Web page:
The Boardgamers kick off with the music question, one for a badman. Scarlet Fantastic, something we don't recognise, Rose Royce from TOTP '78, and Pink. "All related by colour" is just about good enough for our far too lenient host. The second one was Ruby Turner, so it's Red 'n' Pink. Büsingen Switzerland and Monaco France and Berwick Scotland and Swansea England is a suitable question for the Globetrotters. "The city used to be in the country." "How did Swansea get to England?" asks the host. It turned up at the station and bought a ticket like everyone else. The discussion runs on, to "What is Wales, really?" This is a valid question, and doubtless BBC4's new editor can commission a series of talks on such deep philosophical questions. But not now! Football clubs playing over the border is the answer Suda got about ten minutes too late. 1-0 to the Board Gamers.

Let's fly away on a jet-propelled unicycle. And (flicks through ACME catalogue) some dehydrated boulders, invisible paint, and iron bird seed. "All things of the Order of the Chocolate Teapot." No, but a lovely idea. It proves the new month is completely useless. These are, of course, products used by ACME's greatest customer, Mr. Wile E. Coyote. Do we have a picture to illustrate this?

Another fine product by ACME.

Ahem. 1968 Black Power athletes, Curley in "Of Mice and Men", Freddy Krueger, and that's enough. All wore one glove, good for two points, and the Globetrotters lead 2-1.

The World: 1804. The Facebook: 2012. Africa: 2009. China: 1982. "Stock exchanges." No. The year they passed one billion people, good for a Globetrotter bonus. Pictures on their own go: a woman in black-and-white, a tattooed singer, someone at the BET awards, and Prince Naseem. "All have titles they don't hold" – Lady Bird Johnson, Professor Green, Queen Latifah. 4-1 to the Globetrotters.

To Sequences, and what comes fourth in 4: Parade's End, 5: Forsyte Saga, they're going for it. 7: Harry Potter, being a literary series of seven books. Also A la recherche du temps perdu, also Chronicles of Narnia. Three points. We can't explain "How now brown cow", let alone spot it as quickly as the Globetrotters did, but they scored three points as well. 7-4.

Graphs of mathematical functions for the Board Gamers, and they get that the sequence converges to y=x and three points. Flight and Shaft is not followed by Head, nor Warhead, but it's Point, as in sections of a dart. The Globetrotters thought it was an arrow, and we're level at 7-7.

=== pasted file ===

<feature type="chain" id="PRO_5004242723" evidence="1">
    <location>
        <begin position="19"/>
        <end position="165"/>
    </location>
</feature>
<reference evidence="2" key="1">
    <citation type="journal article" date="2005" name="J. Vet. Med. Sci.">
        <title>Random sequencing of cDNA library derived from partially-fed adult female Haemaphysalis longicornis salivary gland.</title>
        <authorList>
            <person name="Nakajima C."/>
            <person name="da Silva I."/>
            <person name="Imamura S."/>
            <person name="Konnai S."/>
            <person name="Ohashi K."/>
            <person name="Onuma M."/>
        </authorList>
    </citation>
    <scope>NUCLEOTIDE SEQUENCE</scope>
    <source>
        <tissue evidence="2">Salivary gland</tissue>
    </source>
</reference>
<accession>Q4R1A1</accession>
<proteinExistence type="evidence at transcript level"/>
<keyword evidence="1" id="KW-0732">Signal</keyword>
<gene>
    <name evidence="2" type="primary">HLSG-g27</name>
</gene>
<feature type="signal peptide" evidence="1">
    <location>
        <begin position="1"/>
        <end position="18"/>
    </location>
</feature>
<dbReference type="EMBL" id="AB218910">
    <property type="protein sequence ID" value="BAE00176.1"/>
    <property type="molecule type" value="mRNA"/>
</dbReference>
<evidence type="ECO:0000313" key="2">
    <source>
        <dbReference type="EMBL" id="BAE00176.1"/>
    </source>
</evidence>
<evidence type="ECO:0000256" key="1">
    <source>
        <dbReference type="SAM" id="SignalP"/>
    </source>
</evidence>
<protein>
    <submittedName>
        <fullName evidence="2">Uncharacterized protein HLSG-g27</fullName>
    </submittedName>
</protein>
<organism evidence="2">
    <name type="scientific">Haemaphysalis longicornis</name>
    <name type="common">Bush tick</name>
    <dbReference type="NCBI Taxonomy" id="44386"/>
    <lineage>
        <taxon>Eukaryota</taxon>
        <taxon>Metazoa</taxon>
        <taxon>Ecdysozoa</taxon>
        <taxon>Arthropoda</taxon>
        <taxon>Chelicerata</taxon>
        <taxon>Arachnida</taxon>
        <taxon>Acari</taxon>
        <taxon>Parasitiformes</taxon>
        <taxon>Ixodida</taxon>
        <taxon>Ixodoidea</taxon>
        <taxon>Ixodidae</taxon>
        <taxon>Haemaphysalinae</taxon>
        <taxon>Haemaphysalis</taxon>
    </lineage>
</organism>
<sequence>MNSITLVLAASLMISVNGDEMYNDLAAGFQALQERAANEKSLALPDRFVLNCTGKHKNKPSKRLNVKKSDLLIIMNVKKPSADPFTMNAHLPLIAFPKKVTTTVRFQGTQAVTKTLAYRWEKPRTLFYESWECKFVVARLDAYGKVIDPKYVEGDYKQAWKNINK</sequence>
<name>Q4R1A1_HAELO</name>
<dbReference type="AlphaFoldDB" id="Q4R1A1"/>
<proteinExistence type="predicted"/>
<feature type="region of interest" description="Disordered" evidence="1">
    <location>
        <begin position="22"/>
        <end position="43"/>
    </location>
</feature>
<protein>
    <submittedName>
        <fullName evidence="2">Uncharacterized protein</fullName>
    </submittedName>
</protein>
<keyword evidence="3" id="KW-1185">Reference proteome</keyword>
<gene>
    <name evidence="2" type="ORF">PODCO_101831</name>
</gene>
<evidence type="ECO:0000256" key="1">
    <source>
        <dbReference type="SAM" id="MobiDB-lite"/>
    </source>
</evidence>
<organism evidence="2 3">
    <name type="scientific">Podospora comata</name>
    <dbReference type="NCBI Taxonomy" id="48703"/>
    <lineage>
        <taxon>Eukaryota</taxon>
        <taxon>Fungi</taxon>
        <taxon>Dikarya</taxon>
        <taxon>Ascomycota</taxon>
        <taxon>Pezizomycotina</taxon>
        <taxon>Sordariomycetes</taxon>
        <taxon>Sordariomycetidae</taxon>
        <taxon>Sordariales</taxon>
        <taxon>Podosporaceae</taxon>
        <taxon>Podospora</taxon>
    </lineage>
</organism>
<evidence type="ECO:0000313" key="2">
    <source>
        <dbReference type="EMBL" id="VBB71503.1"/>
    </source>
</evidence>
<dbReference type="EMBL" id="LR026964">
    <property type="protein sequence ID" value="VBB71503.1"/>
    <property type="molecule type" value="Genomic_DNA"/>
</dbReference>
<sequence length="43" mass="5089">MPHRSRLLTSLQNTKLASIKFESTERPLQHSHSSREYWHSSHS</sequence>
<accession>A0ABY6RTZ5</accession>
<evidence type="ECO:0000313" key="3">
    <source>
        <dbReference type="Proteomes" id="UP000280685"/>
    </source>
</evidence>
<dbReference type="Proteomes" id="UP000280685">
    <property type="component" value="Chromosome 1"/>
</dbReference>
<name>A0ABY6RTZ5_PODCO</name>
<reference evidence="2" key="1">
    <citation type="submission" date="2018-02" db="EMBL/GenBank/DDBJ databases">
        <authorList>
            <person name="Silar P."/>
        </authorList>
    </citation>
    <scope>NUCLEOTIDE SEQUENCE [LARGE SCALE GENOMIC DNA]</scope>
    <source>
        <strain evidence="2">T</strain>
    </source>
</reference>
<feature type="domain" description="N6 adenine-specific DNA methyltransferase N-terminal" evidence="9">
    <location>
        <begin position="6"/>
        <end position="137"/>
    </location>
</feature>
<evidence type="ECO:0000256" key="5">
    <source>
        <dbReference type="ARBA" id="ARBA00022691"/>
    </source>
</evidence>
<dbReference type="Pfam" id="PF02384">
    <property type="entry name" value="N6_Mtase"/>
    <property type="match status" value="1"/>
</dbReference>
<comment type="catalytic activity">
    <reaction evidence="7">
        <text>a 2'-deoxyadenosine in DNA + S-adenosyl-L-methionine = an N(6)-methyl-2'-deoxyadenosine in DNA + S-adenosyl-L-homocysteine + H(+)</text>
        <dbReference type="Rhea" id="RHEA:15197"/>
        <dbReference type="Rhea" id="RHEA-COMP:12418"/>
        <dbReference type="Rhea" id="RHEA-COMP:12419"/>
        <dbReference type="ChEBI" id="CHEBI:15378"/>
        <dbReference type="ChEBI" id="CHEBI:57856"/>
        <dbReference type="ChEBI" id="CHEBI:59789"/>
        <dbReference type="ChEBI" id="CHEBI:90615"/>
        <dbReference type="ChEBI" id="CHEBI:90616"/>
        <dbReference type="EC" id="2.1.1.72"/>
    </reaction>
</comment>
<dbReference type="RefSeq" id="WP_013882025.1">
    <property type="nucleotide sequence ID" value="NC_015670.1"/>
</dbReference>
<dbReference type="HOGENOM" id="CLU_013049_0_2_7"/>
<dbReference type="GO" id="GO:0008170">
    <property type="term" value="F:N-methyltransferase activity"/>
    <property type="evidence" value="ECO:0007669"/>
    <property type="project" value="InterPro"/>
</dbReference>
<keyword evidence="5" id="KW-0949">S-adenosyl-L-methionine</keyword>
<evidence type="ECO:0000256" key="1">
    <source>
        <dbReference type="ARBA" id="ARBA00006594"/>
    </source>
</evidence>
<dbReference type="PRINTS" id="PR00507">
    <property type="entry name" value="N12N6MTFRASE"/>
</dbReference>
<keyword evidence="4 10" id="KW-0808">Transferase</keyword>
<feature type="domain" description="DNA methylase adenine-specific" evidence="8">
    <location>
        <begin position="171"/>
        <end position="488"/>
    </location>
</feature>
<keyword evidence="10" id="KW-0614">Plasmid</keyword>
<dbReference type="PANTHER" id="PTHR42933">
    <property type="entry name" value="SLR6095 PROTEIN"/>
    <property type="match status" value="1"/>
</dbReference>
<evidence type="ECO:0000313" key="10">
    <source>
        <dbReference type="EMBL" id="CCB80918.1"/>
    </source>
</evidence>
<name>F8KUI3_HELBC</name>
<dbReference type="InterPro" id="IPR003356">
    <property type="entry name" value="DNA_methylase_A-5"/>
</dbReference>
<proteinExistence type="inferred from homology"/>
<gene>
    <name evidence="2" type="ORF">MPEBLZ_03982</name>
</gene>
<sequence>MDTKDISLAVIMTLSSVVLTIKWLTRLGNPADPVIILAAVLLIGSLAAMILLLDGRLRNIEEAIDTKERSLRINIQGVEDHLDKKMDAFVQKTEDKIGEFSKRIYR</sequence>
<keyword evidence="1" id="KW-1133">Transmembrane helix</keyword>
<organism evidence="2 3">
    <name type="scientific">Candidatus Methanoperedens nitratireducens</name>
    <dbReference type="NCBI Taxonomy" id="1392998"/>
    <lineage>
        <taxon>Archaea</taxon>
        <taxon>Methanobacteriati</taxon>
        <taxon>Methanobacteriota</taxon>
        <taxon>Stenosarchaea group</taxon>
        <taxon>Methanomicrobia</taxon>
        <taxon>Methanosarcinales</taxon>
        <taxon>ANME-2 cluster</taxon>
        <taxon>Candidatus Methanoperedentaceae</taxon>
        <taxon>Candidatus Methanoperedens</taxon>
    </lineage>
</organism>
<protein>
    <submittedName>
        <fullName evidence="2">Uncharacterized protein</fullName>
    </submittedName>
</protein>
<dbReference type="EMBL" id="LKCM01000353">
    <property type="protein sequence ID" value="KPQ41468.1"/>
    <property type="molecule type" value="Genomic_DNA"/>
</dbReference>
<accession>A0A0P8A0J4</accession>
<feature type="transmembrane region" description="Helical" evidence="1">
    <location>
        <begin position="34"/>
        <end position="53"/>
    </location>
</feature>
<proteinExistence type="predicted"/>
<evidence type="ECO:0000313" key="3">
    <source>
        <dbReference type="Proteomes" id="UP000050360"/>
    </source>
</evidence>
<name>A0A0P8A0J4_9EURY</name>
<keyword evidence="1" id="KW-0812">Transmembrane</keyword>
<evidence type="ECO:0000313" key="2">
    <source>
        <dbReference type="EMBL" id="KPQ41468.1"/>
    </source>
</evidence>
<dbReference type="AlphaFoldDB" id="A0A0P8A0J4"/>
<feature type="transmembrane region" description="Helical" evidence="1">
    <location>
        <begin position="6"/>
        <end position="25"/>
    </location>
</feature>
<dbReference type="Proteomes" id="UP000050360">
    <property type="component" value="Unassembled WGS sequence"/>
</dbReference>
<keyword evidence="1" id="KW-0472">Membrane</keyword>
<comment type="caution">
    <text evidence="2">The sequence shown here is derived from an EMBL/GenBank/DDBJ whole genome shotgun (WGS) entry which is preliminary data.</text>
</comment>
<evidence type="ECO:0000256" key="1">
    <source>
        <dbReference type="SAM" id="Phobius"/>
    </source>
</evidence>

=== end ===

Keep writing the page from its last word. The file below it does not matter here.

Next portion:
Back to the Board Gamers, who have Adenine, and a very very long think. They're going for it! Sound the Five Point Klaxon! Thymine or Uracil is the answer, bases of DNA in alphabetical order. Good for five points! Good grief! For the Globetrotters, someone in a courtroom scene, an England cricketer, a vinyl record. It's a Justice of the Peace, Kevin Pietersen, a Long-Playing record, and Alistair Darling. Board Gamers now lead it, 12-9.

To the Walls, where the Globetrotters begin with songs recorded by the Beautiful South, and cars made by the Ford company. There are also makers of board games (!), and types of bikini waxing. Took a few guesses to get going, the team completely missed the diversionary tactic of smutty magazines, and the grid quickly came out. Ten points!

The Board Gamers kick off with Bands They're Showing on Top Of The Pops 78 (most Thursdays at 7.30 on this channel), but they don't come out. Then they try types of helicopter. Might there be a group of Anne or Annie? Nothing's coming out for them, and Jamie is banging the buttons as though he was going to get Pokemon red 'n' pink from a new high score. We're also getting news correspondents, the team are getting buried underneath the wall. But when time expires, disaster. No groups found. The groups include former BBC political editors, like John Cole in a herringbone coat. Helicopters, types of jar, and those UK punk / new wave bands. Four points!

So the Globetrotters have taken their lead back, 19-16. Missing Vowels begins with Irish novelists, that's 3-1 to the Board Gamers. Ranks in the British forces gives the Board Gamers a brief lead before ending 2-2. Phrases used in letting adverts gives the Board Gamers a stronger lead, ending 4-(-1). Just one sweet or savoury biscuit, that goes to the Board Gamers, and they've won by 26-21.